Last time, I wrote about the dangers of the ‘cute idea’ that doesn’t always work, and you end up with egg on your face, and LOTS of leaflets in your cupboard.
I also explained how, while it’s tempting to blame the designer, it’s probably more likely to be your fault (#sorrynotsorry). I expect your initial briefing likely wasn’t good enough for the designer to get an accurate picture of what you were after, and how to make that idea work for your audience.
So – you might be thinking – Mrs KNOWITALL, what should I be including when I’m briefing a designer that I’m not saying now, that would make ALL the difference?
Well. Lucky for you, I’ve put together a mini-checklist so that you can get it right every time from now on.
We all have cute ideas. The ones that pop into your head while you are driving your car, or cleaning your shower. You get this cool little idea, something funny, clever or quirky. It might be a business thing, or a personal thing. You know it would help promote your business, or make your family laugh.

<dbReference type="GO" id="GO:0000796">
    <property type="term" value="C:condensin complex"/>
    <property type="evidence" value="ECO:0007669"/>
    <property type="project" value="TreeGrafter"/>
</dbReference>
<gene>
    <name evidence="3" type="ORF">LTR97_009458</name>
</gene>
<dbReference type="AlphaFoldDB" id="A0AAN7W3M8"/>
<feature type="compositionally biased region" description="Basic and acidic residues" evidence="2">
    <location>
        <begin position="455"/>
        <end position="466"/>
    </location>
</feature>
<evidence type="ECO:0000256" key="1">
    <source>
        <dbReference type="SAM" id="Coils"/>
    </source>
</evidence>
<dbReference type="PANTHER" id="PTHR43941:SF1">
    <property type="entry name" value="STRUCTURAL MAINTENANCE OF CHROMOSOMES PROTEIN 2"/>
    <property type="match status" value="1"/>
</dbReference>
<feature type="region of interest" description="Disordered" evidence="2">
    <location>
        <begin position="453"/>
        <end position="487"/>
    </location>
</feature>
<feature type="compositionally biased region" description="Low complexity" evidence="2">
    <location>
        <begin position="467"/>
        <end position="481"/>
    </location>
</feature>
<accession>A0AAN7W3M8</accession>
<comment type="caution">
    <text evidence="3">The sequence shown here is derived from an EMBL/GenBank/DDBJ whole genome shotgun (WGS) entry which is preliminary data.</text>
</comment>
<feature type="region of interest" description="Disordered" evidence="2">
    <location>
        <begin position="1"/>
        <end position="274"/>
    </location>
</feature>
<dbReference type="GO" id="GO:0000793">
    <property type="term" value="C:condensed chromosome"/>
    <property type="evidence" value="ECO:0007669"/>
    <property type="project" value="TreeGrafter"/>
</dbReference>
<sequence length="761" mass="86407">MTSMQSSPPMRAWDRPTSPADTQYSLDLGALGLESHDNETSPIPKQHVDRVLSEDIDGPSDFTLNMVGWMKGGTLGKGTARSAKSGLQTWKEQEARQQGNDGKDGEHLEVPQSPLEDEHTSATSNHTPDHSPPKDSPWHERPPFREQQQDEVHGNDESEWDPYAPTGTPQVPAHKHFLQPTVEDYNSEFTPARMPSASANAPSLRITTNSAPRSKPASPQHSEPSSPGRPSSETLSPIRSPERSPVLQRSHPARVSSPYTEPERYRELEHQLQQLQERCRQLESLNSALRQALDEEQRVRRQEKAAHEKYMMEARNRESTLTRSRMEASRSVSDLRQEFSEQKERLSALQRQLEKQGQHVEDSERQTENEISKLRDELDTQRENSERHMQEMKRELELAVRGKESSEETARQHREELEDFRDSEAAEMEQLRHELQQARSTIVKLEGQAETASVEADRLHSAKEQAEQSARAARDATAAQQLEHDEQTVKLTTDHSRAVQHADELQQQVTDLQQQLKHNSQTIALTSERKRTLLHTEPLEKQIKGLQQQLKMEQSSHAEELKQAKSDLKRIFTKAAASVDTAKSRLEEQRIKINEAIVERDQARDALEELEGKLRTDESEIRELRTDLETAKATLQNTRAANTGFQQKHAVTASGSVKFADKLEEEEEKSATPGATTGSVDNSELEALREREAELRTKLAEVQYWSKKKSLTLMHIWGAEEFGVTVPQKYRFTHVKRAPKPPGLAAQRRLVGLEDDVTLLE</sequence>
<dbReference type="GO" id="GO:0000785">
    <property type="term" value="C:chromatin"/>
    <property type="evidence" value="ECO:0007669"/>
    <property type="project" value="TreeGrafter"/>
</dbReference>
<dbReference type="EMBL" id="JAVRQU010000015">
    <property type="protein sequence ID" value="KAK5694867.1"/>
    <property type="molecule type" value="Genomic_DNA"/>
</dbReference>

Sometimes we get carried away by just how clever our cute idea is.
Back in the late 90s when I was cutting my teeth as a young marketing executive, I spent my time grappling with marketing jargon, trying to get to grips with what it meant. ‘Customer-centric’ was THE latest buzzword at the time (others were ‘website’, ‘email marketing’ and ‘chardonnay’. Odd how time flies isn’t it?).
Magazines such as Marketing Week were packed with ideas and examples of how to make the customer central to the approach you take in marketing your business.
When you say it like that, putting the customer’s needs and wishes at the heart of your business strategy seems obvious. But, lots of small business owners find it tricky.